Mrs. Hale's death brings out several subjects common to both North and South and Jane Eyre — responsibility, feminine strength of character, and masculine dependency on women, among others. An interesting, different nuance in the authors' points of view is revealed, however, in the way they present their respective heroines dealing with loss. Gaskell advocates self-control and at least a superficial attempt to subjugate emotions (perhaps reflecting her upbringing as a respectable middle-class woman.) Brontë definitely feels that one must have control of one's actions, but while Margaret tries to carry on with a stiff upper lip, Jane allows herself fits of passionate despair and heart-rending spasms of tormenting agony before setting off on the straight and narrow path.
After her mother dies, Margaret, though her eyes are "continually blinded by tears," knows that she must not break down, because she has "no time for regular crying." She must keep her chin up, for while the rest of the family is "giving way to grief she must be working, planning, considering." Gaskell shows here that a strong, admirable woman does not surrender to displays of feeling, but faces and meets immediately the challenges with which her difficult situation has presented her.
Jane, although she certainly faces and meets various challenges throughout her life, does so after deep reaction. The most glaring example of this conflict is her discovery that Rochester has been lying to her, already has a wife and therefore cannot marry Jane. Her love for him had been the best part of her life, but now
My hopes were all dead — struck with a subtle doom, such as, in one night, fell on all the firstborn in the land of Egypt. I looked on my cherished wishes, yesterday so blooming and glowing; They lay stark, chill, livid, corpses, they could never revive. I looked at my love: that feeling which was my master's — which he had created; it shivered in my heart, like a suffering child in a cold cradle.
Jane examines at length all the damage her heart is suffering, even feeling physically her emotional pain — "a hand of fiery iron grasped my vitals." She, like Margaret, is at first loath to cry — "I had been struggling with tears for some time; I had taken great pains to repress them" but when Rochester annoys her she decides to forget about repression, and "I considered it well to let (my tears) flow as freely and as long as they liked . . . So I gave way and cried heartily." Brontë does enjoy exploring tempests of the heart, but in the end she agrees with Gaskell that the truly strong woman must know her duty and perform it, even when that means putting one's own feelings second. "I do love you," says Jane to Rochester, echoing Margaret, "more than ever, but I must not show it or indulge the feeling: and this is the last time I must ever express it."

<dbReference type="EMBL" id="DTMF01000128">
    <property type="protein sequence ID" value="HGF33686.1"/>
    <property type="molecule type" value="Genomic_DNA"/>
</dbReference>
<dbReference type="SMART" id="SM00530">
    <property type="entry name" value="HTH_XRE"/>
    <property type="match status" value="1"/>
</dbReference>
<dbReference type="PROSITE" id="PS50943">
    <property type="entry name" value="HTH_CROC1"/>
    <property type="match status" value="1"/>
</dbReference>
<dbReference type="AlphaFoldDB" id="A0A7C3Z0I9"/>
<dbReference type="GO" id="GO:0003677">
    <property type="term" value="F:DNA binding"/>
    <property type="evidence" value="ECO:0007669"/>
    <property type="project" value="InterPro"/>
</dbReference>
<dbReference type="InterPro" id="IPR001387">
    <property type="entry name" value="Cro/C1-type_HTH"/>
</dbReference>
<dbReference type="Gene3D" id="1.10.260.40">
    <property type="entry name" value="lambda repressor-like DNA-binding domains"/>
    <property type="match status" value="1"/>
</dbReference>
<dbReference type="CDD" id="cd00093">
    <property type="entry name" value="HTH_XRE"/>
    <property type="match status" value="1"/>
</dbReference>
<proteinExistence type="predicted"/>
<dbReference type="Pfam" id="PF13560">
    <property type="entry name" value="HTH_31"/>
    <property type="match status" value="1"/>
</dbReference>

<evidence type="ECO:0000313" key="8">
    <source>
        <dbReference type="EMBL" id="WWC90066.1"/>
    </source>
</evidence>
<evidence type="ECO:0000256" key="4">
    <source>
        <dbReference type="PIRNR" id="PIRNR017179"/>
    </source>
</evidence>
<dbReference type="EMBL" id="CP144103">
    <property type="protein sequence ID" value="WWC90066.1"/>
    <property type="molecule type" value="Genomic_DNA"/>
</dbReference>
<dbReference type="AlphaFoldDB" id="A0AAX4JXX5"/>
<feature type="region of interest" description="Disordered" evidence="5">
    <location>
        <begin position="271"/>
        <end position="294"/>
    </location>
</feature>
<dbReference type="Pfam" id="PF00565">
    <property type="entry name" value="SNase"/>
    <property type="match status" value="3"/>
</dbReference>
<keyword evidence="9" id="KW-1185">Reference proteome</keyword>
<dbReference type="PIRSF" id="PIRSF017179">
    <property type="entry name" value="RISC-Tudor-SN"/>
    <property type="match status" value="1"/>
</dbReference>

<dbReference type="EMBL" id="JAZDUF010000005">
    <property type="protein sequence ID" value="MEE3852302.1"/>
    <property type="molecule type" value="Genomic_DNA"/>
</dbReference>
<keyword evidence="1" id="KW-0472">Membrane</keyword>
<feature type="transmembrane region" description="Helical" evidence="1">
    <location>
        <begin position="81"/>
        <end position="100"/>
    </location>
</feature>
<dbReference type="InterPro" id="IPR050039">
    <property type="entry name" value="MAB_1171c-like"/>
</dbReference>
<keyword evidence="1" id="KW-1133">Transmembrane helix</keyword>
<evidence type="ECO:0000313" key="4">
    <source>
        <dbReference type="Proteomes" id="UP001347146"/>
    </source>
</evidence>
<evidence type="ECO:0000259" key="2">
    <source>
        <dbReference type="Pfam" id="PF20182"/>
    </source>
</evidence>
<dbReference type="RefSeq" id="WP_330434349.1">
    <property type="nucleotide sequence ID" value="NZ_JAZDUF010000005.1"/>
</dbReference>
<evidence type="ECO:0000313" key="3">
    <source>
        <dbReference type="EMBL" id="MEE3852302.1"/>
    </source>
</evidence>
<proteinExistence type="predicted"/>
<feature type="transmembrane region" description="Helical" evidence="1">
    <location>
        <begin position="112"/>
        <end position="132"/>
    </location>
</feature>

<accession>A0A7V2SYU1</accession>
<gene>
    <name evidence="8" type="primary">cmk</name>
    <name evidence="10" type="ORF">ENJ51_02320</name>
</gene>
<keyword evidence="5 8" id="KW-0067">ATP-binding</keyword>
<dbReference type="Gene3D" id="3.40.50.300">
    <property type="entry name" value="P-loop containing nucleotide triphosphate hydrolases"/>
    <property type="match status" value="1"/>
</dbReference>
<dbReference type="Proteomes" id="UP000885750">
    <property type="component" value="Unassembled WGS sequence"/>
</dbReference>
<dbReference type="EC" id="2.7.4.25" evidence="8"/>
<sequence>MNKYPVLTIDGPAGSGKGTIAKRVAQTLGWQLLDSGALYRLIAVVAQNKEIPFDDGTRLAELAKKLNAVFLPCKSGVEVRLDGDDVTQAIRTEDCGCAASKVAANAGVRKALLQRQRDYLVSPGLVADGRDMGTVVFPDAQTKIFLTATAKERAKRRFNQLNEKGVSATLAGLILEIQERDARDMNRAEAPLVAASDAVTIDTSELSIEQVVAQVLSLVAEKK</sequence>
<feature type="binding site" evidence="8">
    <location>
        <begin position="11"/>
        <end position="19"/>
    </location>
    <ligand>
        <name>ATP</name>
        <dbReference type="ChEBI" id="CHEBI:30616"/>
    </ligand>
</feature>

The two authors reflect contemporary mores in their attitudes toward feminine conduct. In Hints on Etiquette (1843), Charles William Day states that
a true lady is . . . sweet and delicate and refined. . . her sphere is to cheer, to refine, to beautify, to bless. The opportunities and influence she may acquire (by behaving thus), she may turn to the noblest and holiest purposes.
A true lady certainly does not, according to Day, give free rein to her feelings — "Though her heart may bound with happiness, she must no more show it than she can show the antipathies and disgusts excited by others." Thus Jane is breaking from the expected standard when she storms at Rochester, and Margaret conforms to it when she tries to fulfill her supposedly proper role. Although their immediate actions are influenced by societal demands, both of the characters' adherence to a higher duty is a deeper and more personally moral choice than etiquette can address.
Created October 1992; last modified: 26 March 2000